There was an inevitable crash in prices in 1637, when people came to their senses and stopped purchasing the bulbs at such high prices. Throughout the 17th and 18th centuries, interest in the tulip remained, but the Dutch became the true connoisseurs and stockists. To this day, tulips are associated with the Netherlands, and the cultivated forms of the tulip are often called ‘Dutch tulips.’ The Netherlands has the world’s largest permanent display of tulips at the Keukenhof.

In their natural state tulips are adapted to mountainous areas with temperate climates. Flowering in the spring, they become dormant in the summer once the flowers and leaves die back, emerging above ground as a shoot from the underground bulb in early spring.

Nowadays, there are many different tulip varieties to choose from and you can still buy some of the original ‘wild’ varieties, often called ‘species’ tulips.

Not everyone loves tulips and not everyone seems to have much success growing them, I certainly don’t! Is it one of your favourites, or would you rather be presented with a bunch of something else?

 

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A murmuration…

If you have ever been lucky enough to see a murmuration of starlings – where the birds swoop and swirl in amazing aerial ballet creating patterns in the sky – it’s not something you are likely to forget. But have you ever wondered why it is called a ‘murmuration’?

You were probably too enchanted by the magical sight to notice the ongoing background murmur – or murmuration – as caused by the beating of 10,000 pairs of wings at once. And that’s where the term comes from. Most of the collective nouns we use date back to the mid-15th century. But the origins of most collective bird and animal nouns are not always as straightforward as they first appear.

Some are named after specific habits, such as ‘a descent of woodpeckers’, possibly due to their penchant for dropping down from great heights onto ants or ‘a leap of leopards’ or ‘a busyness of ferrets’ while others focus on a personality trait that we believe them to possess.

For instance, the number of sinister sounding nouns for crows, such as murder, mob and horde, probably come from medieval peasants’ fears that the mean-looking birds had been sent by the Devil or were witches in disguise.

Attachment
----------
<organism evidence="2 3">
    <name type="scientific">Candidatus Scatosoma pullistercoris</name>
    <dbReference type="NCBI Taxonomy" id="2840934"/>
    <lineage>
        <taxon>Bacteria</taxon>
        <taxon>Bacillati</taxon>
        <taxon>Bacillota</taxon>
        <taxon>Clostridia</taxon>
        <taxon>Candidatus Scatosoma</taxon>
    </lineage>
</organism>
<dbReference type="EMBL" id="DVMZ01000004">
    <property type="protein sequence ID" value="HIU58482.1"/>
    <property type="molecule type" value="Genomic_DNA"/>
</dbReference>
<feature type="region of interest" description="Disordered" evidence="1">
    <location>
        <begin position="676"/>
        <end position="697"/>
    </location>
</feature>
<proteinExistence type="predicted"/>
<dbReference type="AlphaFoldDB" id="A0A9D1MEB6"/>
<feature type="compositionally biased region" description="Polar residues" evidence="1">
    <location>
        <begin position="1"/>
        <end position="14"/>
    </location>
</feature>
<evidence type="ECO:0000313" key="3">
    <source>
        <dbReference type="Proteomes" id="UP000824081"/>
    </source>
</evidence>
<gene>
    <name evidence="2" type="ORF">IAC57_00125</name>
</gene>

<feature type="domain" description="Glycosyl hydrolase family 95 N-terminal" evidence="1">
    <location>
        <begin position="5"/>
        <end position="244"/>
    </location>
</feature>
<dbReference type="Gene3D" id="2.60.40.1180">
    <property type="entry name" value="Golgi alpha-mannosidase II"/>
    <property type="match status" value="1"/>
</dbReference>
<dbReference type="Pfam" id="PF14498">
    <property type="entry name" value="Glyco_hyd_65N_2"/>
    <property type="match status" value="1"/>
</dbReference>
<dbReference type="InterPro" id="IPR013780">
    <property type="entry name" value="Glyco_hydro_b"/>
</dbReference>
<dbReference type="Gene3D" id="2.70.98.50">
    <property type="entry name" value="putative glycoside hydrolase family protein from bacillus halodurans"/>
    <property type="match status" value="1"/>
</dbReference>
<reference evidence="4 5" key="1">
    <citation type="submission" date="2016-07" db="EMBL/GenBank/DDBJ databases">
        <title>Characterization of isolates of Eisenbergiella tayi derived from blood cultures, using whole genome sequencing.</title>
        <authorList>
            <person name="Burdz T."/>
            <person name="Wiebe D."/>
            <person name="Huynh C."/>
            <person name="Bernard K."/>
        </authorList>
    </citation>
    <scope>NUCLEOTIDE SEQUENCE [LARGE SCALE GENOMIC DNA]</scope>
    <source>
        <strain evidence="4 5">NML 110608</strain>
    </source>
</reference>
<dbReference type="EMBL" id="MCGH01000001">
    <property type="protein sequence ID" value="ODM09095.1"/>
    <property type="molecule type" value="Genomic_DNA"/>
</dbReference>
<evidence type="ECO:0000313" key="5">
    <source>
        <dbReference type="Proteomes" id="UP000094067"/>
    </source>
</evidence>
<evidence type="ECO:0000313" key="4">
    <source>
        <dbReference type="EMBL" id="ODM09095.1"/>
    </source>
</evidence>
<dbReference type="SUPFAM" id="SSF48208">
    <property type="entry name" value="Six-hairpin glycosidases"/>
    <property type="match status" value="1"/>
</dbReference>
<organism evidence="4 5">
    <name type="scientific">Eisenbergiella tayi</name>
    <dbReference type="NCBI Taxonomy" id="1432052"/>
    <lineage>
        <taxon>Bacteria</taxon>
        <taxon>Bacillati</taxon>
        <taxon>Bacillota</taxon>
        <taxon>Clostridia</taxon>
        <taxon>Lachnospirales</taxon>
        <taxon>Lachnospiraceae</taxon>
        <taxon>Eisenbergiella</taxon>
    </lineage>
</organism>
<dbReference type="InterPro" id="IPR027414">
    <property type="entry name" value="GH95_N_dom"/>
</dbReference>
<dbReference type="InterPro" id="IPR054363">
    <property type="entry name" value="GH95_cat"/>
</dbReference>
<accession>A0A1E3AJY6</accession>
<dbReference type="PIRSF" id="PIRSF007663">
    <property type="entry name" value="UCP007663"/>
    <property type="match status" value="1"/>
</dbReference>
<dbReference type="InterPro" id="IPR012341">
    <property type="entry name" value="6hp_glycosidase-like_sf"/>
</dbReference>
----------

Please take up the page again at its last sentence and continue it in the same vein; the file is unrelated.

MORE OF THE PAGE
Similarly, ‘an unkindness of ravens’ could stem from an old misguided belief that the birds were not caring parents, sometimes expelling their young from their nests before they were ready.

Many bird species have more than one collective noun. As with crows, there are many terms to describe finches (charm, trembling and trimming) and geese, depending on whether they’re flying (skein, wedge, nide) or gathered on water (plump) or land (gaggle).

A book by Chloe Rhodes An Unkindness of Ravens: A Book of Collective Nouns is fascinating. In it she explains that, unlike proverbs, rhymes or homilies, many of these delightful names endure because they were recorded and published in ‘Books of Courtesy’ – handbooks designed to educate the nobility. So an early sort of ‘one upmanship’ to ensure you made it plain you belonged to the ‘right’ set, something like the Sloane Ranger speak of the 1980s perhaps!

Here are some of my favourite bird terms:

  • A wake of buzzards
  • A commotion of coots
  • A murder of crows
  • An asylum of cuckoos
  • A swatting of flycatchers
  • A prayer of godwits
  • A conspiracy of ravens
  • A parliament of rooks
  • An exultation of skylarks
  • A murmuration of starlings
  • A chime of wrens
  • A booby of nuthatches
  • A quilt of eiders
  • A mischief of magpies
  • A wisdom of owls
  • A committee of terns
  • A descent of woodpeckers
  • A scold of jays
  • A charm of goldfinches
  • A fall of woodcock
  • A deceit of lapwings